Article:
08/20/2013 3:46PM

Saratoga: Campbell would savor 'icing' of a Travers win

Barbara D. Livingston
Cot Campbell, principal of the Dogwood Stable, which owns Palace Malice, raises the trophy in the winner’s circle at the Belmont Stakes. The colt will be Dogwood’s third Travers starter.

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SARATOGA SPRINGS, N.Y. – Before Cot Campbell fades into the background of a new business venture involving his longtime partnership Dogwood Stable, he will be front and center Saturday in Saratoga’s $1 million Travers Stakes, the marquee event in the sesquicentennial season of this historic track.

Campbell’s Dogwood Stable owns Palace Malice, who after a frustrating start to his 3-year-old season has won the Belmont Stakes and Jim Dandy in impressive fashion, perhaps setting himself as the favorite in a compelling Travers that includes Kentucky Derby winner Orb, and Haskell and Wood Memorial winner Verrazano.

At age 85, and having come to Saratoga for more than four decades, Campbell said a victory in the Travers would be special.
“It would certainly be the icing on the cake for me,” Campbell said Tuesday morning at Saratoga. “It comes at a time of my life when I’m not going to have many more shots, so it would mean everything. I’m a stickler for tradition. I love the idea that the race was started right after the Battle of Gettysburg. Anybody would love to win it, but I as heck sure would.”

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Dogwood has participated in two Travers, finishing sixth with Wallenda in 1993 and fifth with Impeachment in 2000. Neither was considered a top-flight contender. In 1990, Dogwood’s Preakness winner Summer Squall was kept out of big stakes races in New York because he was a bleeder and Lasix was not permitted for use in the state at that time.

Soon, the Dogwood partnership will cease to exist as we know it. Effective July 1, Dogwood merged with Eclipse Thoroughbreds, run by Aron Wellman, and all new acquisitions will run under the Eclipse/Dogwood banner.

“Eclipse will deal with our customers, our client base and offer them shares in their horses, and they will run in the name of Eclipse/Dogwood with alternating colors,” said Campbell, who would act more as a consultant.

Campbell said that Dogwood would still continue to manage the 28 horses who currently are in training under its name until their careers are complete.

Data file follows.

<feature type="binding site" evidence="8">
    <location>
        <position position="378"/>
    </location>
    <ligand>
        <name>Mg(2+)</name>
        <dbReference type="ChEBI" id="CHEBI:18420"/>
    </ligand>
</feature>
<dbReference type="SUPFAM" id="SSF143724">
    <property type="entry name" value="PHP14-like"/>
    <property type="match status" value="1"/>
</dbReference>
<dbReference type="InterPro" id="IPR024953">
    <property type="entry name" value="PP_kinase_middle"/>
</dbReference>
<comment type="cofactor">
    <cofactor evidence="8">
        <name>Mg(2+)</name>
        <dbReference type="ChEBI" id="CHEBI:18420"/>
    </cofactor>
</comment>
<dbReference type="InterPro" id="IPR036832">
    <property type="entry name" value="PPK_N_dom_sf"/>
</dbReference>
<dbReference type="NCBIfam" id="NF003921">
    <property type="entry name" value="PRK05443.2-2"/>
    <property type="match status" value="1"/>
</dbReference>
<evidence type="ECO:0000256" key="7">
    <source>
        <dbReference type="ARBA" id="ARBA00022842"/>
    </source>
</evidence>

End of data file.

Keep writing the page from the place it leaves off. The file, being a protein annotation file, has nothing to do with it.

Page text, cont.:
Palace Malice is certainly the head of that group. A son of Curlin, Palace Malice demonstrated great promise at 2 before bucked shins forced him to the sidelines when he was preparing for the Grade 1 Hopeful here last summer.

“That was disappointing certainly, because we thought we were headed for the Hopeful,” Campbell said. “It was probably a blessing in disguise.”

As a May foal, Palace Malice was a bit younger than horses like Orb (February foal) and Verrazano (January foal). Physically and mentally, Palace Malice likely benefited from the time off to mature.

Palace Malice was a bit unlucky beginning his 3-year-old year with a runner-up finish in an allowance race at Gulfstream Park and a narrow loss in the Risen Star Stakes at Fair Grounds. When he got a traffic-filled trip in the Louisiana Derby, Palace Malice was wheeled back in two weeks in the Blue Grass Stakes in hopes of getting enough qualifying points to make the Kentucky Derby. He ran well to be second, with room for improvement.

“He changed leads two or three times, spotted the tire tracks about six or seven jumps from the wire, and kind of looked at them,” Campbell said. “That’s when the big blinker idea came.”

Trainer Todd Pletcher put blinkers on Palace Malice for the Kentucky Derby and they got him revved up. The colt set blistering early fractions before finishing 12th, 13 1/2 lengths behind Orb.
“Even though he ran that goofy three-quarters, the race was impressive in that he hung on to finish as well as he did under the circumstances,” Campbell said.

Palace Malice’s breakthrough race came in the Belmont when, with blinkers off, he settled just off another wicked pace and drove home a 3 1/4-length winner. Seven weeks later, he sat off the speedy Moreno and won the Jim Dandy by a handier-than-it-looked one length over Will Take Charge.

“He’s a horse that does seem to get better as he gets older,” Campbell said. “I hope the trend continues through Saturday afternoon.”

While Campbell is looking for his first Travers victory, Pletcher is seeking his third, having won it with Flower Alley and Stay Thirsty. Campbell was one of the first owners to give Pletcher horses, and Pletcher believes Campbell’s endorsement helped legitimize his fledgling career.

“When you get someone like Mr. Campbell who endorses you and sends you horses, I think it sends a message  to the industry that someone that’s well respected in the industry thinks you’re qualified enough to train,” said Pletcher, who will also start Verrazano in Saturday’s Travers. “The endorsement itself is important.”

Pletcher, who trained graded stakes winners Cotton Blossom, Trippi, and Smok’n Frolic among others for Campbell, called the Belmont Stakes win by Palace Malice “the crowning achievement of our success together.” But Pletcher believes Palace Malice has more to show.

“He seems to be thriving,” Pletcher said. “The more he does the better he gets.”

For Campbell, success doesn’t get any better than success at Saratoga.

“I love Saratoga, this is my kind of place,” Campbell said. “I just love the atmosphere here. Everybody’s in a good mood. People that nod to you at Belmont, they’ll embrace you warmly here. I have learned how to pace myself here. I go to a lot of parties, but I come home early.”

Campbell’s hoping to throw one more shindig Saturday night.